BEIRUT - Syrian tanks and troops massed Monday outside the resistance stronghold of Homs for a possible ground assault that one activist warned could unleash a new round of fierce and bloody urban combat even as the Red Cross tried to broker a cease-fire to allow emergency aid in.
A flood of military reinforcements has been a prelude to previous offensives by President Bashar Assad's regime, which has tried to use its overwhelming firepower to crush an opposition that has been bolstered by defecting soldiers and hardened by 11 months of street battles.
"The human loss is going to be huge if they retake Baba Amr," said Rami Abdul-Rahman, who heads the Britain-based activist group Syrian Observatory for Human Rights.
The central city of Homs and in particular the opposition district known as Baba Amr has become a critical ground for both sides.
The opposition has lionized it as "Syria's Misrata" after the Libyan city where rebels fought off a brutal government siege. Assad's regime wants desperately to erase the embarrassing defiance in Syria's third-largest city after weeks of shelling, including a barrage of mortars that killed up to 200 people earlier this month. At least nine people were killed in shelling Monday, activists said.
Another massive death toll would only bring further international isolation on Assad from Western and Arab leaders.
"The massacre in Syria goes on," said U.S. Sen. John McCain during a visit to Cairo, where he urged Washington and its allies to find way to help arm and equip Syrian rebels.
McCain, a senior member of the Senate Armed Service Committee, said he did not support direct U.S. weapons supplies to Syrian opposition forces, but has suggested the Arab League or others could help bolster the fighting power of the anti-Assad groups. The U.S., he said, could assist with equipment such as medical supplies or global positioning devices.
"It is time we gave them the wherewithal to fight back and stop the slaughter," he said.
Assad's fall also would be a potentially devastating blow for his close ally Iran, which counts on Syria as its most reliable Arab ally and a pathway for aid to Tehran's patron Hezbollah in Lebanon.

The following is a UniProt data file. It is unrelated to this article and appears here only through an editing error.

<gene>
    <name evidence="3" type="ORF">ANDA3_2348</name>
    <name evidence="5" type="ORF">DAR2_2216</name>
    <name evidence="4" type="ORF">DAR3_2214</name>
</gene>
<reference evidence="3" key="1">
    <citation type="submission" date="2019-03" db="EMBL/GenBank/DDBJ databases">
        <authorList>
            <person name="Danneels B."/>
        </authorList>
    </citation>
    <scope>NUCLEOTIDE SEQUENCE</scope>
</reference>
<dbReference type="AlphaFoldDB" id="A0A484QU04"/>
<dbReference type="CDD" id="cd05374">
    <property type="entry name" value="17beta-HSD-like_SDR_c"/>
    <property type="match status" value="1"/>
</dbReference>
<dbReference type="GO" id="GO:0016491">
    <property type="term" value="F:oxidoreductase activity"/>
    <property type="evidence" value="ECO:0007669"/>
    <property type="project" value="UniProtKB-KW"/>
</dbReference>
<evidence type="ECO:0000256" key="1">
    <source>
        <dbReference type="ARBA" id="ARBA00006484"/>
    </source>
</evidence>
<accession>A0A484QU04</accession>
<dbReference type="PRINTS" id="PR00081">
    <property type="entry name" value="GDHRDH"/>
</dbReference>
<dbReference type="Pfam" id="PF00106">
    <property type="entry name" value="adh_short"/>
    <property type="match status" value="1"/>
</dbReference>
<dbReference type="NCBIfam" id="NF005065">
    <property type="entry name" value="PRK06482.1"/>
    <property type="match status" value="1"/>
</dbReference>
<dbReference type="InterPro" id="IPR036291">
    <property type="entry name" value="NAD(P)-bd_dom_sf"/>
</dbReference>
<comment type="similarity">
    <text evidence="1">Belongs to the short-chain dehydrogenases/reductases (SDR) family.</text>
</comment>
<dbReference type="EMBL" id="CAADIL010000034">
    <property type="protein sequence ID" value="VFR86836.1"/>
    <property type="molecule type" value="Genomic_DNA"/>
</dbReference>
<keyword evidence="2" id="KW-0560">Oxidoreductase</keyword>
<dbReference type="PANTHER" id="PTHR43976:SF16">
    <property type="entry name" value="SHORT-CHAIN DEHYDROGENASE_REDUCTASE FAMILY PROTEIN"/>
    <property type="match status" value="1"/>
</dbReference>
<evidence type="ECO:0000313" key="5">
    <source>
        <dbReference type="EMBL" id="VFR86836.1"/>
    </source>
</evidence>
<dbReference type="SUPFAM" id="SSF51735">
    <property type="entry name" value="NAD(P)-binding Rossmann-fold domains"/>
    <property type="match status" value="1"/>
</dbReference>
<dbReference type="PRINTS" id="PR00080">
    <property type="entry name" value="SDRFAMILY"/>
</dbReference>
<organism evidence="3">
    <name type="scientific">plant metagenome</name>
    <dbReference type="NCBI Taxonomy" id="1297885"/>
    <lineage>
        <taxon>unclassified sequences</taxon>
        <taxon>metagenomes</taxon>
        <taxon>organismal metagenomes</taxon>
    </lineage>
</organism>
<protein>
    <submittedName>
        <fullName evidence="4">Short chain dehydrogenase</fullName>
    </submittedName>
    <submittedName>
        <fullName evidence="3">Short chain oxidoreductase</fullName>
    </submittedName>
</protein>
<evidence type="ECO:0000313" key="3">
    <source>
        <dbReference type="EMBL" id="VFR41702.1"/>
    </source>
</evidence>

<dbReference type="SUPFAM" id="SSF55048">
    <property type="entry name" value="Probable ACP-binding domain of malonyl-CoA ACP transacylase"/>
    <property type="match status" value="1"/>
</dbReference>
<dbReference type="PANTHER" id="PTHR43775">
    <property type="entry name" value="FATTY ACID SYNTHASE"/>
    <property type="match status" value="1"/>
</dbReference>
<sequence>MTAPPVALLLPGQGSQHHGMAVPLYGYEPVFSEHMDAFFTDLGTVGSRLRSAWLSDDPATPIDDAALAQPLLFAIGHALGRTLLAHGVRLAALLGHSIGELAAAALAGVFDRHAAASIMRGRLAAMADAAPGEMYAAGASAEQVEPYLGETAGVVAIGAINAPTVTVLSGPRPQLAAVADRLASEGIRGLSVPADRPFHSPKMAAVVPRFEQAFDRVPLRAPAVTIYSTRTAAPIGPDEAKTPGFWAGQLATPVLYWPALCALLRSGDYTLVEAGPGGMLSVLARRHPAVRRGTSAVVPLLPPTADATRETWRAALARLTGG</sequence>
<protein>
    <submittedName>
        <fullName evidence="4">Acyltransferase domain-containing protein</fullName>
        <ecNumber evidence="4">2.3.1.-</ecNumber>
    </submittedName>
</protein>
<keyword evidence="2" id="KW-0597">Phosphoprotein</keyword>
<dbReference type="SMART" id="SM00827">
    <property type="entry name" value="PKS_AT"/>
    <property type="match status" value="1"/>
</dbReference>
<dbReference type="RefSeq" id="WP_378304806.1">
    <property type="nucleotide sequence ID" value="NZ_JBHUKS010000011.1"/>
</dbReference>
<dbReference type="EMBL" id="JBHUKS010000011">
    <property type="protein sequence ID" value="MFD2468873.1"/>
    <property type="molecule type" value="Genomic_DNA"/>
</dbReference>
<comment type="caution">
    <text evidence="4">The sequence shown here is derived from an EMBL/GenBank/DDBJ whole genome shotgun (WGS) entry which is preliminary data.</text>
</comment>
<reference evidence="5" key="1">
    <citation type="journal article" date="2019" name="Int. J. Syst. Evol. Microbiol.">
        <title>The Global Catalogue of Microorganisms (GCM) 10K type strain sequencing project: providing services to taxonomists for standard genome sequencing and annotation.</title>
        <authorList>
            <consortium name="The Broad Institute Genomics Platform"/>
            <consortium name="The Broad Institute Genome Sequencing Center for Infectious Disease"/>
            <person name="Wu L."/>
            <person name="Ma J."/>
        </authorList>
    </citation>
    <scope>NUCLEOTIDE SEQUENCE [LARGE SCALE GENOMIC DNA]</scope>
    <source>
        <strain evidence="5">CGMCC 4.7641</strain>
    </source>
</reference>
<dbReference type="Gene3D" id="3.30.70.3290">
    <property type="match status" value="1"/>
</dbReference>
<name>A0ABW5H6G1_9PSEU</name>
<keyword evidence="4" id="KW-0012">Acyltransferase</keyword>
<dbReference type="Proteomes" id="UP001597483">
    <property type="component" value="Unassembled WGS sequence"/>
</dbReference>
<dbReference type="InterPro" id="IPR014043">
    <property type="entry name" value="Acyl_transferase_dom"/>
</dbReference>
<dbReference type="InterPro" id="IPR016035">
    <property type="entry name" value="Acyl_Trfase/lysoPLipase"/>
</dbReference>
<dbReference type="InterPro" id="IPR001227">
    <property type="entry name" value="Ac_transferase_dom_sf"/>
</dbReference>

(Watch at left an excerpt of Pelley's interview with McCain)
"The Iranians are already there," McCain told Pelley. "They're already there. All reports confirm that. They're already supplying arms and equipment to Bashar Assad, as are the Russians supplying arms, so right now it's an asymmetric situation with Bashar Assad receiving equipment and actual physical help from Iran, Russia - and the Syrian rebels not receiving equal assistance, certainly not very much."
During his visit to Cairo, McCain urged for "like-minded" Western and Arab nations also to guard against attempts by al Qaeda or other extremists to exploit a leadership vacuum if the regime crumbles.
"For us to sit back and do nothing while people are being slaughtered ... is an affront to everything America stands for and believes in," said McCain, suggesting that the Republicans could seek to make Syria a central campaign issue in this year's U.S. presidential election.
Syria-based activist Mustafa Osso told The Associated Press that Assad's military should face strong resistance as residents plan to fight until "the last person." He added that Homs is facing "savage shelling that does not differentiate between military or civilians targets."
The Baba Amr neighborhood on Homs' southwest edge has become the centerpiece of the city's opposition. Hundreds of army defectors are thought to be taking shelter there, clashing with troops in hit-and-run attacks each day.
Amateur videos posted online showed what activists said were shells falling into Baba Amr. Black smoke billowed from residential areas. Phone lines and Internet connections have been cut with the city, making it difficult to get firsthand accounts from Homs residents.
In Geneva, a spokeswoman for the International Committee of the Red Cross said the group has been in talks with Syrian authorities and opposition groups to negotiate a cease-fire in some of the most violence-torn areas.
"We are currently discussing several possibilities with all those concerned, and it includes a cessation of fighting in the most affected areas," the spokeswoman, Carla Haddad, told the AP.
She said the talks weren't aimed at resolving any of the entrenched political differences.
"The idea is to be able to facilitate swift access to people in need," Haddad said.
Clashes between military rebels and Syrian forces are growing more frequent and the defectors have managed to take control of small pieces of territory in the north as well as parts of Homs province, which is Syria's largest stretching from the border with Lebanon in the west to Iraq and Jordan in the east. Increasingly, Syria appears to be careening toward an all-out civil war.